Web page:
A LONDON court has fined the corporation £37,500 for defaming a British businessman who was referred to as a “ISI stooge” on the news programme. The company holds the licence to broadcast Arnab Goswami’s Republic TV in the UK.
In addition to stating that “the programme provided no evidence whatsoever to back its accusations,” the High Court of Justice, Queen’s Bench Division held that the allegations were “likely to inflict substantial harm to the Claimant’s reputation.”
On the programme on July 22, 2020, the claimant, Aneel Mussarat, a British businessman of Pakistani descent, was referred to as a “ISI puppet.” “Should Bollywood declare any links to pro-Pakistan, pro-terror, and anti-India individuals and groups?” the captions beneath his portrait read. and “Should Bollywood cut all ties to Pakistanis who support terrorism?”
According to the court judgement, “the broadcast featured significant claims against the Claimant, who was identified by both his image and his name.”
The UK-based Worldview Media Network Ltd, which is licenced by Ofcom to broadcast Republic Bharat, chose not to take part in the legal procedures.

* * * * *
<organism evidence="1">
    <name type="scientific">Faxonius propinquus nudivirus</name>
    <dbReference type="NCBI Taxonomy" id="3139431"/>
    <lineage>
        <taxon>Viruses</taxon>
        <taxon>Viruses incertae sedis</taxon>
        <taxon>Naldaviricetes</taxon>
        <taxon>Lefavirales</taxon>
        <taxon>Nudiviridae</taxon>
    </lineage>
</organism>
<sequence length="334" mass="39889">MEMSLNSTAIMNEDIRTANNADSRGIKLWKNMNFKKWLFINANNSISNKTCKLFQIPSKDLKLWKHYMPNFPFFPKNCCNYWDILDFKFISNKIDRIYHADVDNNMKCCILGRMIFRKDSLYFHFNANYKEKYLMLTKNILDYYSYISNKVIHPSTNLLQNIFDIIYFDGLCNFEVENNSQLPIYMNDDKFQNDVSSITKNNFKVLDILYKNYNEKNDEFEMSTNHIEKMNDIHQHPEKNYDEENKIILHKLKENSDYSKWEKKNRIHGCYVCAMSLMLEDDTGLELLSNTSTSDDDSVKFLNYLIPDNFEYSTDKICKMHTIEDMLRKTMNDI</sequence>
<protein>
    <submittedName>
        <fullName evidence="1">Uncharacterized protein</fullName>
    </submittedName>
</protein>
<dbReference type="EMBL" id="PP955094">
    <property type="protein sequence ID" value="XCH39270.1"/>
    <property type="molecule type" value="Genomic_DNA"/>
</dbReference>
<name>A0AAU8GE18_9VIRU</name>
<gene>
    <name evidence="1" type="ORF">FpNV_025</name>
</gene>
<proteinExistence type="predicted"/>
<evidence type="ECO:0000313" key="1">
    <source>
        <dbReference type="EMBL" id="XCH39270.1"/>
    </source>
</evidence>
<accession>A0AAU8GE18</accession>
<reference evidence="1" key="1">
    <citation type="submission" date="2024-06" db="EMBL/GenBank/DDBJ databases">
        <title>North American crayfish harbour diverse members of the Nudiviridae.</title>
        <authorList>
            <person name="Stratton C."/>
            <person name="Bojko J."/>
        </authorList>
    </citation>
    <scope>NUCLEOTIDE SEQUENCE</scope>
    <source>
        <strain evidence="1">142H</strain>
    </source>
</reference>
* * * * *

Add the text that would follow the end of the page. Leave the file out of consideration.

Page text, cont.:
“I have not received any representations on behalf of the Defendant, which is not present nor represented. The written and verbal arguments of Mr. William McCormick, QC, who represents the Claimant, have helped me, the order stated.
The decision to limit his claim was pragmatist in light of the Defendant’s lack of engagement and the slim chances of recovering any of the damages awarded, the ruling stated. “With regard to the claim for damages, I have no hesitation in concluding that the Claimant would be entitled to an award substantially in excess of the maximum permissible under 9(1)(c),” it said.
The court cited cases that established that any claim of terrorism must be taken seriously and as severely destructive as possible, allowing awards of general damages well into the six figures.
A argument on the channel that the British broadcasting regulator determined violated the law against “hate speech” resulted in a £20,000 fine for the firm in December 2020.